It is thus a feature of at least one embodiment of the invention to provide a rectification system having an arbitrary current capacity or voltage breakdown by the parallel and/or serial connection of many devices.

The rectification unit may provide rectification in a first polarity at a first set of frequencies and may further include a frequency filter selectively passing the first set of frequencies from the antenna to the rectification unit.

It is thus a feature of at least one embodiment of the invention to preprocess the electromagnetic signal to promote operation at a given polarity and/or efficiency.

The frequency filter may be implemented at least in part by antenna geometry.

It is thus a feature of at least one embodiment of the invention to provide a simple and flexible way of eliminating inefficient modes of operation, for example, of frequencies which cause reverse current flow.

These particular features and advantages may apply to only some embodiments falling within the claims and thus do not define the scope of the invention.

BRIEF DESCRIPTION OF THE FIGURES

FIG. 1 is a perspective exploded view of a rectenna of the present invention showing an array of antennas each having an associated rectification unit comprised of at least two vibratory pillars separated across a gap;

FIG. 2 is a cross-sectional view along line 2-2 of FIG. 1 showing the suspension of conducting elements on top of the pillars as metallization layers;

FIG. 3 is a graph showing DC current obtained across the gap of the rectification circuit at different frequencies;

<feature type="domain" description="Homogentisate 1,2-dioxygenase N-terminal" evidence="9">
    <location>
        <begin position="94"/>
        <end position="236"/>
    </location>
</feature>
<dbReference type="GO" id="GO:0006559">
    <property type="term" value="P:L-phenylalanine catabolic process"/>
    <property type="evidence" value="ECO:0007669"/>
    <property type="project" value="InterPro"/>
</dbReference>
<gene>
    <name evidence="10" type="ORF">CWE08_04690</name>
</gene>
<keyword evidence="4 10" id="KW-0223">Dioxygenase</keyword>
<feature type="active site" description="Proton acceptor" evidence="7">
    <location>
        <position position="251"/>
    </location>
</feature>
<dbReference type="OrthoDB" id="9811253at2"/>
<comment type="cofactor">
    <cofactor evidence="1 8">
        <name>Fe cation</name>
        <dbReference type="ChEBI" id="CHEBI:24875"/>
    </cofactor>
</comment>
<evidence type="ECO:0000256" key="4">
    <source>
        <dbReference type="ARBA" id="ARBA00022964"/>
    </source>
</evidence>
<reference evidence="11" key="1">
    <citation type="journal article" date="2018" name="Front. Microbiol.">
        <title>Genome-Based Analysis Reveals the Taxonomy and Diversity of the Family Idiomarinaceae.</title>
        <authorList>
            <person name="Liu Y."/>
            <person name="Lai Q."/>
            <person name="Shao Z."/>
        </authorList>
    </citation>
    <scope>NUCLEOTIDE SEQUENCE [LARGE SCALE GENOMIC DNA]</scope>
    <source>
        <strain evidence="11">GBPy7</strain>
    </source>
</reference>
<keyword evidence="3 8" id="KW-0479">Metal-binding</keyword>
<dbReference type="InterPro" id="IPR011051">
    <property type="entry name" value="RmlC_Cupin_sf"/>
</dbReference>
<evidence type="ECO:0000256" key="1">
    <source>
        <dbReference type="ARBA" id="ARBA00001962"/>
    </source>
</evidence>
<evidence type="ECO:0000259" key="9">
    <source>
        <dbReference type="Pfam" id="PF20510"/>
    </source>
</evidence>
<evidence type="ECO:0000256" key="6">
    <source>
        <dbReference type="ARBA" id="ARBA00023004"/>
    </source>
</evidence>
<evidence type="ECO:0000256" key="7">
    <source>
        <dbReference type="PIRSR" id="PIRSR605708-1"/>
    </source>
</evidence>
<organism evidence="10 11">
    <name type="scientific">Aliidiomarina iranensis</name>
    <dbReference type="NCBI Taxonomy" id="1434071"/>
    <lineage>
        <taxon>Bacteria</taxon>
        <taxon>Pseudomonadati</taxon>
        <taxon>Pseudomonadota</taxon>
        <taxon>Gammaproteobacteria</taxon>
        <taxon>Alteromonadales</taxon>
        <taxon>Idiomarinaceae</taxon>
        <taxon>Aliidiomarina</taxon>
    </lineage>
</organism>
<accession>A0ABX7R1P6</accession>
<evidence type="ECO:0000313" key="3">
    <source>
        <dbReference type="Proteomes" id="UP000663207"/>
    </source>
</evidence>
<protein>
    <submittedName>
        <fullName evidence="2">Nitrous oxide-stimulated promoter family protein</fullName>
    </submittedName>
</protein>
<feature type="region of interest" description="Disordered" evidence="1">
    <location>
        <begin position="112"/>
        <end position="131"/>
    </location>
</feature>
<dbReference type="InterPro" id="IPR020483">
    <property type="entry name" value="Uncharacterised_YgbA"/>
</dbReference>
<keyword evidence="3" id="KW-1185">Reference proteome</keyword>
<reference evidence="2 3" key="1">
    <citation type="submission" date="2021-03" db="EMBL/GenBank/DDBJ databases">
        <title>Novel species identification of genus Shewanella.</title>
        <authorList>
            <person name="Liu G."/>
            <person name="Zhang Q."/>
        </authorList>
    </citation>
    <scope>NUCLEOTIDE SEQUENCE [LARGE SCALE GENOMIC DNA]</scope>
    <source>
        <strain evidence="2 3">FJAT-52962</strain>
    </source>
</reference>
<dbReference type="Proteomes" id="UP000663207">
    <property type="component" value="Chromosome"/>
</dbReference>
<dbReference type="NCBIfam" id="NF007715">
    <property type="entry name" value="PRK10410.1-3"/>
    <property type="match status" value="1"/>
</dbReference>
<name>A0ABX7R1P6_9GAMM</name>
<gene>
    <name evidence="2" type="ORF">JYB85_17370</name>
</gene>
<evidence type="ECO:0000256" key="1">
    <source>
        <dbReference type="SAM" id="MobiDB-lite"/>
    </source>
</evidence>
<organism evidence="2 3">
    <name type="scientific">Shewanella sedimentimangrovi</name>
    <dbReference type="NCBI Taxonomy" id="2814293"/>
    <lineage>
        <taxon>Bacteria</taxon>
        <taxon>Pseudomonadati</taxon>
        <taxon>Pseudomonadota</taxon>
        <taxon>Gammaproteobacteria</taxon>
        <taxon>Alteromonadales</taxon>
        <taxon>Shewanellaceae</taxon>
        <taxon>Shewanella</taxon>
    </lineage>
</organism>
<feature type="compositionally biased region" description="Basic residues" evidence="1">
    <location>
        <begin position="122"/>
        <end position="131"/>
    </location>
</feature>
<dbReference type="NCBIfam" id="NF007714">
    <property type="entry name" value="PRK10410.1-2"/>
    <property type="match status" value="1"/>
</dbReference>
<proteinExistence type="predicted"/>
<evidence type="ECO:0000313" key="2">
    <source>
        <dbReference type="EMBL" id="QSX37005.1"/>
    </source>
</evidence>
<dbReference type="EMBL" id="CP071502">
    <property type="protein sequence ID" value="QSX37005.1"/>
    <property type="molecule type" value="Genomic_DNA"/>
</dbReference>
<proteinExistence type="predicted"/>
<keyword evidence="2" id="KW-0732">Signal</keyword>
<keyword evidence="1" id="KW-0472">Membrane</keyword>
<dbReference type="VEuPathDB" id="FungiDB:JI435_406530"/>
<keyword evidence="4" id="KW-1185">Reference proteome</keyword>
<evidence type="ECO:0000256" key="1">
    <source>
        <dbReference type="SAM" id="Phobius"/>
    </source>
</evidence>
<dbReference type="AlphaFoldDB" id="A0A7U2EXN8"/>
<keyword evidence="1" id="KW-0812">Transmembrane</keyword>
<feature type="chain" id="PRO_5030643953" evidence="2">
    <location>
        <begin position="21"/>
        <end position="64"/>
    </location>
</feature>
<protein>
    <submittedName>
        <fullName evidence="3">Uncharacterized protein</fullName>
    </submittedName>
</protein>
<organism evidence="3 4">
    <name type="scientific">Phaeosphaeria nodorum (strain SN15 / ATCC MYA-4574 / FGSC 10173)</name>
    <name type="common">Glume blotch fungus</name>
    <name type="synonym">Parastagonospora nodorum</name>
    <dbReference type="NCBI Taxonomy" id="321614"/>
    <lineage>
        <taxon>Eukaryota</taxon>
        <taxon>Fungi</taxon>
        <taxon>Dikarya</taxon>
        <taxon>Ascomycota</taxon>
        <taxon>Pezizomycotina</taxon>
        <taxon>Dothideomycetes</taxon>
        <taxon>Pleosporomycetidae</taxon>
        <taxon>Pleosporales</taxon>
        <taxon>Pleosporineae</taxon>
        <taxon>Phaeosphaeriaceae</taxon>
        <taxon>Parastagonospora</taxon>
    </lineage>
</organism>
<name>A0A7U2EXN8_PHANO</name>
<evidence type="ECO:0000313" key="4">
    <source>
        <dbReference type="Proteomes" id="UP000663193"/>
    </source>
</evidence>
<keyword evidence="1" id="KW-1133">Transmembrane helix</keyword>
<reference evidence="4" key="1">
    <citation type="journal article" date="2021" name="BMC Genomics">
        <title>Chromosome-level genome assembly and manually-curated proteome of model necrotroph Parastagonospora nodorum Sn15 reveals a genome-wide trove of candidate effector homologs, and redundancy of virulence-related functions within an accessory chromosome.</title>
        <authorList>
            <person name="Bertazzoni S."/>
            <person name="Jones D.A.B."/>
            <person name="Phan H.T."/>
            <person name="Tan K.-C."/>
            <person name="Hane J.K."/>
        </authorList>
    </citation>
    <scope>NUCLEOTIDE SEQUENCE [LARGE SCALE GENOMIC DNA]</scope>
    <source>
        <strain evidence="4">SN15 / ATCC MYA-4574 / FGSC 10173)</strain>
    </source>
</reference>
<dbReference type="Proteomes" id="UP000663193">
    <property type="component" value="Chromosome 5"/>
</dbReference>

FIG. 4 is an expanded portion of the graph of FIG. 3 at approximately 589 MHz showing on and off resonance points having greater and lesser DC current flow;

FIG. 5 is an IV-diagram comparing current flow at the on and off resonance points of FIG. 4 showing rectification at the on resonance;

FIG. 6 is a simplified diagram of the rectification unit of the present invention showing the arraying of multiple units in series and parallel connections; and

FIG. 7 is a block diagram of the electrical connection of multiple antennas of a rectenna using the present invention.

DETAILED DESCRIPTION OF THE PREFERRED EMBODIMENT

Referring now to FIG. 1, antenna array 10 of the present invention may provide for multiple antenna elements 12 designed to receive electromagnetic radiation 14. The multiple antenna elements 12 maybe electrically interconnected in series or inparallel to provide for desired power voltage and current as will be described below.

Each antenna element 12 may, for example, be a dipole providing for a pair of arms 15, here shown in a spiral configuration, for broadband frequency sensitivity. The arms 15 may connect to a rectification element 16 for extracting power fromthe electromagnetic radiation 14 received by the antenna element 12. The rectification element 16 may be an individual rectifier or a full wave bridge of a type understood in the art comprised of one or more rectifiers 17.